To say that Apple (NASDAQ:AAPL) blew away Wall Street’s expectations for the company’s fiscal third-quarter results is to embarrass any previous usage of that hyperbolic phrase.
Let’s put it this way: when you beat analysts’ consensus revenue estimates by about three-and-a-half billion dollars, things are probably going your way.
Apple said late Tuesday that its profit more than tripled to $7.31 billion, or $7.79 a share, from $3.25 billion, or $3.51 a share, a year earlier.
Revenue exploded by 82% (yes, eight-two) to $28.6 billion from $15.7 billion a year earlier.
The Wall Street consensus, always cunningly higher than Apple’s own relatively milquetoast forecast, had called for earnings of $5.84 a share on revenue of a shade under $25 billion.
It is to laugh — especially if you’re a shareholder. After the stock climbed more than 17% in the past month to hit an all-time high on Tuesday, the stock jumped 6% in after-hours trading to cross the $400 level.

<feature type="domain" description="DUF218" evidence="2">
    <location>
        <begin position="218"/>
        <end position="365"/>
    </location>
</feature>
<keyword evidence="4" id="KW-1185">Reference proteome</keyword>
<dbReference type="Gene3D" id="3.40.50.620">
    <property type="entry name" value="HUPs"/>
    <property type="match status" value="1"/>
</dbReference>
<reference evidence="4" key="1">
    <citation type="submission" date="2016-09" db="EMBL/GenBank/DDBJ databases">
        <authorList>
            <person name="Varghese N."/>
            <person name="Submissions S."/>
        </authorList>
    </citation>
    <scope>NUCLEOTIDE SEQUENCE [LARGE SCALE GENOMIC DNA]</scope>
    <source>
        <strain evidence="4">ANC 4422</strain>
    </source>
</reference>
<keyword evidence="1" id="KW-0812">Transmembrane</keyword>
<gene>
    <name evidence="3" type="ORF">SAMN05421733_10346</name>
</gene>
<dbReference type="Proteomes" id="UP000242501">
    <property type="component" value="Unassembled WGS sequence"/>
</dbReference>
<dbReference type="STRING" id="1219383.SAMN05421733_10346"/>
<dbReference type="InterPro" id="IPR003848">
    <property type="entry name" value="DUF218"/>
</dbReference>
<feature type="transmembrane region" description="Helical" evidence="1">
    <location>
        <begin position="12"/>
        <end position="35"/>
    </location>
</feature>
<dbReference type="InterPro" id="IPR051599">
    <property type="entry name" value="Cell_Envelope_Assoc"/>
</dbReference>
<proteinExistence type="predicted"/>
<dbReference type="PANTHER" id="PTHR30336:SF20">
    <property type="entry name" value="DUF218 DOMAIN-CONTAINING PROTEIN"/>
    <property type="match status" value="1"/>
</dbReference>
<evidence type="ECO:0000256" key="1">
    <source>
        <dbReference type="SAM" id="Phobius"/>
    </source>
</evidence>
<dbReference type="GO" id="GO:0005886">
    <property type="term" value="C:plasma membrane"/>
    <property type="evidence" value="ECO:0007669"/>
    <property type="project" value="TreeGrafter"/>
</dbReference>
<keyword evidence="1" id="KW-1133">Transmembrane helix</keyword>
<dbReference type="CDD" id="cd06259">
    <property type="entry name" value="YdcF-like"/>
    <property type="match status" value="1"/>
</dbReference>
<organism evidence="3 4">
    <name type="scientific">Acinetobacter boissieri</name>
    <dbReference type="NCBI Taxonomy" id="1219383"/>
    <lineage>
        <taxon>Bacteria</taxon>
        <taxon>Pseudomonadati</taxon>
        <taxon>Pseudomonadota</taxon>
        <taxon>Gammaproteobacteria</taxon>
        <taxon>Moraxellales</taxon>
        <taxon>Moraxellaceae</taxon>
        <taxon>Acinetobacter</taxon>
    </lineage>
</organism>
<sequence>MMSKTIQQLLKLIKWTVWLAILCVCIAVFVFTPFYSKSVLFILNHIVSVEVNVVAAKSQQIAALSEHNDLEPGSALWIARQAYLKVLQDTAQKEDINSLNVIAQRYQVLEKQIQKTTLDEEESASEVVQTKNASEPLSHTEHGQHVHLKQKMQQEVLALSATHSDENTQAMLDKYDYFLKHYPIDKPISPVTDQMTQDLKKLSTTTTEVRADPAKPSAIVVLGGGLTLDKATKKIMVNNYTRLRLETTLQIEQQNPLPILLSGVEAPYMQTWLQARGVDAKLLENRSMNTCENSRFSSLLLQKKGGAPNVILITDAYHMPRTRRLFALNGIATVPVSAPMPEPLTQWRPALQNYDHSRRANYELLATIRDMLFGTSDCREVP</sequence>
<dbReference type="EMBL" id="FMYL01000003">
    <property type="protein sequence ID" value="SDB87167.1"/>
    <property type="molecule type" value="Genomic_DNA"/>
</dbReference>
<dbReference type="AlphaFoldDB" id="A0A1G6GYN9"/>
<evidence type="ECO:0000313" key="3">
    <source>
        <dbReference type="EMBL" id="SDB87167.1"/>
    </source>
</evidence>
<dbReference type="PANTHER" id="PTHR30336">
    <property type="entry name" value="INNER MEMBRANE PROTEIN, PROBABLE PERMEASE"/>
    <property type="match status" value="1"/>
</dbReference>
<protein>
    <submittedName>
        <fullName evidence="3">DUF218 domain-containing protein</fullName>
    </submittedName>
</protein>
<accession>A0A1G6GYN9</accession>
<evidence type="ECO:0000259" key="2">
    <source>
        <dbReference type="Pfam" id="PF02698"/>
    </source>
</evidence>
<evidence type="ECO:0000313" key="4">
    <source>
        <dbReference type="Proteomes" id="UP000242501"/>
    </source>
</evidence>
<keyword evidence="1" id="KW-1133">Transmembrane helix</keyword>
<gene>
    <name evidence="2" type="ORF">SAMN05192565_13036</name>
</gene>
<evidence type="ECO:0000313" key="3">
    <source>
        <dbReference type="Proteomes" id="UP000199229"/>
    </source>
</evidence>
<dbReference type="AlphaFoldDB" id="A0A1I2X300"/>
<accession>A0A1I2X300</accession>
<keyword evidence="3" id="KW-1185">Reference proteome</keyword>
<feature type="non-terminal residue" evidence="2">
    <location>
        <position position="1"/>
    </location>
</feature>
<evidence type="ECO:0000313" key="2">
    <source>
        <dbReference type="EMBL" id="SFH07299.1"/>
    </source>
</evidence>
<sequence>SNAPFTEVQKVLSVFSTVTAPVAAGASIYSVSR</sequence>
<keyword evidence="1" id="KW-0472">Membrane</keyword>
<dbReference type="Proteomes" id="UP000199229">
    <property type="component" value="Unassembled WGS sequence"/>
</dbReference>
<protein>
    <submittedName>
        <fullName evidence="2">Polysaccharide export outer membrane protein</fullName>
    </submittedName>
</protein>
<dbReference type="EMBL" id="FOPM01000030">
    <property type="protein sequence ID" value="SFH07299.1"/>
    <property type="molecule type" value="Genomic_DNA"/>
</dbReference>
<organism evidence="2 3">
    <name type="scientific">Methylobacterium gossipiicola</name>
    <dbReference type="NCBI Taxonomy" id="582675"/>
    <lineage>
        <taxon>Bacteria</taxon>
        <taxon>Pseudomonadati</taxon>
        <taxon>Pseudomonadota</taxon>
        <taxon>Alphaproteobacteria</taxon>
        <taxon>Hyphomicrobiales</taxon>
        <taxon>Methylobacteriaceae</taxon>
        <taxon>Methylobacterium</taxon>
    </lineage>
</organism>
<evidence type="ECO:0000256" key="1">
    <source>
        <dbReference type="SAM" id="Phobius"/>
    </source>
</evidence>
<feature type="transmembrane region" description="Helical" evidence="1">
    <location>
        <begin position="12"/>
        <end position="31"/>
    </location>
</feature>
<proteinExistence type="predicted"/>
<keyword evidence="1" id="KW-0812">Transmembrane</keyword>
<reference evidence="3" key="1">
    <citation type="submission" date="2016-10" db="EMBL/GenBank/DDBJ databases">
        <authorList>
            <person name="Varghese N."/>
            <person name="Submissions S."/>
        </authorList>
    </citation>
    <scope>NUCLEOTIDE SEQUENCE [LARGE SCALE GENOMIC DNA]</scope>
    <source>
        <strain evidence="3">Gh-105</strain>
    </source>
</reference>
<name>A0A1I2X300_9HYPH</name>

The company’s success came largely from his two biggest hits: Apple sold 20.3 million iPhones during the quarter, and 9.3 million iPads, outperforming Wall Street’s expectations on those products by 21% and 17%, respectively. In addition, the supply issues that hampered the company’s results three months ago appear to be extinct.
Sales of the company’s Mac computers, however, could be the only thing close to a black eye in Apple’s report: it sold 3.95 million Macs, below forecasts for 4.2 million.
Add those totals up – along with the iPod music devices that Wall Street no longer cares about – and Apple’s margins also performed admirably, coming in at 41.7% and beating the consensus expectation of 39.2%.
The company’s fourth-quarter forecast, which is not to be taken seriously, calls for earnings of $5.50 a share on revenue of $25 billion.
Something tells me they’ll beat that.